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If Nigeria was a PLC, it would be sold for N1 and restructured

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Olu Fasan

THERE is a well-known practice in the business world in which a large multinational corporation could be sold for £1 or $1, the token price tag serving only as a symbolic proof of exchange. But why would a corporate entity be sold for a token sum? Well, that often happens when a company, despite its asset-base and prospect, has been so badly mismanaged that it’s struggling to operate profitably.

Someone, usually a private-equity investor, could then buy the distressed company for a token sum, restructure and turn it around. There are several high-profile examples of such £1 or $1 companies, such as Chelsea, the English football club, sold to Ken Bates for £1 in 1982! But some say countries are unlike companies; they can’t go bankrupt or be dissolved. However, as we know, that’s not true. Empires have come and gone. The popular saying “adapt or die” is as much true for countries as it is for companies. A country that doesn’t reform or transform itself will atrophy, stagnate and eventually fail or even collapse.

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Now, let’s face it, if Nigeria was a multinational corporation, bullish restructuring firms would be queuing to buy it for one naira so as to restructure and transform it. And why? Well, every corporate restructuring specialist knows that, with the right governance structure and the right leadership, Nigeria Plc has such huge potential, with its enormous human and natural resources, that it could be transformed into a global corporate giant.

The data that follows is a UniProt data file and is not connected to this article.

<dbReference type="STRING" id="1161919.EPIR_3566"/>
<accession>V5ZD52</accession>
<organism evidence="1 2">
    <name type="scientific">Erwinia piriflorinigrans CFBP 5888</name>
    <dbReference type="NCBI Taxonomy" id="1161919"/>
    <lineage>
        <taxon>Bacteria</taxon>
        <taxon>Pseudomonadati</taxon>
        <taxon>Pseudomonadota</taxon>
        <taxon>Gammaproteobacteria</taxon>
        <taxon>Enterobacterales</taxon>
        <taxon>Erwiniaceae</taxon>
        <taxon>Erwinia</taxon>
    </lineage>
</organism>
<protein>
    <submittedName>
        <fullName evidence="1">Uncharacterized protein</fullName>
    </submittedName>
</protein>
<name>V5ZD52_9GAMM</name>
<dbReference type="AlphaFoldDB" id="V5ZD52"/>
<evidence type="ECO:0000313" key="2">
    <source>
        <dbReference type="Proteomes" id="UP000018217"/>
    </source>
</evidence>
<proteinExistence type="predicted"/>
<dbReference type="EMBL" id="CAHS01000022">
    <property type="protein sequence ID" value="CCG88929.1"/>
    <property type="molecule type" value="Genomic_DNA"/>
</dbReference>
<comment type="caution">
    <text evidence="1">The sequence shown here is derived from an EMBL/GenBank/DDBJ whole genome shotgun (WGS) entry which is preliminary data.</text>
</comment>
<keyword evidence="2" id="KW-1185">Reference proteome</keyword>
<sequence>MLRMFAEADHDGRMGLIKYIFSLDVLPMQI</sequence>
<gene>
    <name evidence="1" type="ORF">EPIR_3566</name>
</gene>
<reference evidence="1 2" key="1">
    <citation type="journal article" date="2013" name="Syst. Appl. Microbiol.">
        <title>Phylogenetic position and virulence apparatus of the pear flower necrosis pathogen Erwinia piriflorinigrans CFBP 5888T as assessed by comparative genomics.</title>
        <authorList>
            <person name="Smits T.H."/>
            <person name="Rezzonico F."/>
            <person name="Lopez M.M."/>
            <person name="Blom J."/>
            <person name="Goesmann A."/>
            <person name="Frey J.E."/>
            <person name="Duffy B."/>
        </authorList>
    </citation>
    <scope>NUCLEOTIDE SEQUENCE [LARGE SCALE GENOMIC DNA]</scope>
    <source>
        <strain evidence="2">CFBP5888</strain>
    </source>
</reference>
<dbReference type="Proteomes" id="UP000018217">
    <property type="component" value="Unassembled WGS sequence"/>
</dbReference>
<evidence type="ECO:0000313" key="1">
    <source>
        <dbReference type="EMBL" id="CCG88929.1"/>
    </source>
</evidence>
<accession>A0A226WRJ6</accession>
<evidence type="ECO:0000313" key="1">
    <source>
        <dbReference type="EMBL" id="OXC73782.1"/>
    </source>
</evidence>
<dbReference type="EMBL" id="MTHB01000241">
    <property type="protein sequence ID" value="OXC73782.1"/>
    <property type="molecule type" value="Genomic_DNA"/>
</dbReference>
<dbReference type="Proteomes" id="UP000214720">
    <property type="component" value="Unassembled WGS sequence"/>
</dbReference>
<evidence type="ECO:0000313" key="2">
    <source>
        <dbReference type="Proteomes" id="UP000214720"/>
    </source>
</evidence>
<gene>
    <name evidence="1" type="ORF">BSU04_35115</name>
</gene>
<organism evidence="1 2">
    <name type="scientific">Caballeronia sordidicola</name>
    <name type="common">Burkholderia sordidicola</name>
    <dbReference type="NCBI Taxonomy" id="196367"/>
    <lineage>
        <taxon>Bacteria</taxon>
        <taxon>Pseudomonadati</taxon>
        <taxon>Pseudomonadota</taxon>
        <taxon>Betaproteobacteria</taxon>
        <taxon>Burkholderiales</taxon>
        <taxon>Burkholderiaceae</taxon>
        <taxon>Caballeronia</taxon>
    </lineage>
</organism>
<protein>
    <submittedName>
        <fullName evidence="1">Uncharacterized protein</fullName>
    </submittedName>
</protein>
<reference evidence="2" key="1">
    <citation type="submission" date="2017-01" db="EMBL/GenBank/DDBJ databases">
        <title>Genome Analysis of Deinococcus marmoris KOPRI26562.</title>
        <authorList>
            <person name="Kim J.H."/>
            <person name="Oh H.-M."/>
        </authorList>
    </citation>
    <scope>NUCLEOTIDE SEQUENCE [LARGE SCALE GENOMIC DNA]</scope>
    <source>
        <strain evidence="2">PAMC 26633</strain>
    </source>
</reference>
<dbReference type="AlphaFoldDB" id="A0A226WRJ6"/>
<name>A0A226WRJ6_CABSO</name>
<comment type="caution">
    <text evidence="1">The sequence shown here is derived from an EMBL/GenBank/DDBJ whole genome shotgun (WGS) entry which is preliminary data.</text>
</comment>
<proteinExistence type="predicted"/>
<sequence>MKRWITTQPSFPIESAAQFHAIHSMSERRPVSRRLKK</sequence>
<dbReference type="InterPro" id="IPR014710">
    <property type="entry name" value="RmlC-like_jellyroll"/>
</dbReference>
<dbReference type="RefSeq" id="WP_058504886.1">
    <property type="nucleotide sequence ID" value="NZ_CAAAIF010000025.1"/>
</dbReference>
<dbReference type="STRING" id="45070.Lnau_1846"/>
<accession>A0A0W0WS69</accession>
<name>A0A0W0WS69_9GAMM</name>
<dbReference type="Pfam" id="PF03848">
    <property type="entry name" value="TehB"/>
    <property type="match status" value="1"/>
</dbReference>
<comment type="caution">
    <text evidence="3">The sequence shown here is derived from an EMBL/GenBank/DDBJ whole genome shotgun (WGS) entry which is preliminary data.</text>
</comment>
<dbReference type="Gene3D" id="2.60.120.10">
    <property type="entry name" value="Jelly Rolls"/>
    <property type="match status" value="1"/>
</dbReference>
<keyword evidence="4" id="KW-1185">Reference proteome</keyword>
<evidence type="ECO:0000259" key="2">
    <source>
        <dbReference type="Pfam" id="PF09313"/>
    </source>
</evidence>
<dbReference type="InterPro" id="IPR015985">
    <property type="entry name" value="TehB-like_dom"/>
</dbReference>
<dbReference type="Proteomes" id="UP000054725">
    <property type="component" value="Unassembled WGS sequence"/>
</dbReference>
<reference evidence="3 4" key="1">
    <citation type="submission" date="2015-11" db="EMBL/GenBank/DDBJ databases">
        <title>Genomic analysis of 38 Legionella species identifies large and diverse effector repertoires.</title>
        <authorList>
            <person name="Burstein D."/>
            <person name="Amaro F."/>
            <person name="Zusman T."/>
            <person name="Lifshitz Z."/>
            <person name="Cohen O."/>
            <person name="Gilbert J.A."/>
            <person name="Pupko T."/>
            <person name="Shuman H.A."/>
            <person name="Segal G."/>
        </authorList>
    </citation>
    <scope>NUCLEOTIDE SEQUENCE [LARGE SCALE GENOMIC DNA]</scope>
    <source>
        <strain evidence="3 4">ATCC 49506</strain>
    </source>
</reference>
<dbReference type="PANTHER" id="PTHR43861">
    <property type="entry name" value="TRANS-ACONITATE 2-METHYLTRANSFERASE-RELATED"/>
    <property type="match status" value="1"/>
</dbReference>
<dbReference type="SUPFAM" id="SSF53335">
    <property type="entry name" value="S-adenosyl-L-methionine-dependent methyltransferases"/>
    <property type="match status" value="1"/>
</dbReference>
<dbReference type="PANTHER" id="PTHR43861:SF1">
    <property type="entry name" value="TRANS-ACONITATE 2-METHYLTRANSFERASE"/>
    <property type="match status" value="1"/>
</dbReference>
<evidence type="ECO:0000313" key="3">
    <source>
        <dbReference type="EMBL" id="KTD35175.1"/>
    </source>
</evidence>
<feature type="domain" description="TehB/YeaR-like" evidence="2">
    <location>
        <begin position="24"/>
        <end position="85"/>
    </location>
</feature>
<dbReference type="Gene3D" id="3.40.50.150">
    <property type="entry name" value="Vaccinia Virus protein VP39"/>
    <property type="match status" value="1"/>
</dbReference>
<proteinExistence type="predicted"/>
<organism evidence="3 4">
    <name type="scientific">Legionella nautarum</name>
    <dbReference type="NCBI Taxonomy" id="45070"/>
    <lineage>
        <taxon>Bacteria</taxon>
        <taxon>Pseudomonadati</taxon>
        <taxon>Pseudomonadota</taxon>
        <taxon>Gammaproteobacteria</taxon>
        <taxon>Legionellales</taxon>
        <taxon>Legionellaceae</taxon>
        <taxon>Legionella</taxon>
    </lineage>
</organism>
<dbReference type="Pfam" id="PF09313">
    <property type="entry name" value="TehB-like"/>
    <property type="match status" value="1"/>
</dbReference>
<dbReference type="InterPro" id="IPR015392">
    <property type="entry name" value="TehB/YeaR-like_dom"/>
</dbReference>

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But Nigeria is not a company and couldn’t be rescued through a corporate takeover. Even as a country, it cannot be salvaged by outsiders. So, its transformation must be endogenous. Yet, Nigeria doesn’t want to reform and transform itself from within. So, what’s its future? Well, the sad truth is that, without a deliberate and concerted effort to turn this country around, it faces an existential decline! Look no further than Nigeria’s appalling performance over the past 59 years of its independence to see that only transformation change can save it from deepening deterioration!

At independence in 1960, Nigeria compared favourably with Southeast Asian countries like South Korea, Indonesia and Malaysia. Today, it lags behind these countries in virtually all global rankings. In his Independence Day speech, President Muhammadu Buhari described Nigeria’s foreign reserve of $42.4bn as “robust”; how would he then describe Brazil’s reserve of $388bn, Indonesia’s $124bn or Malaysia’s $102bn?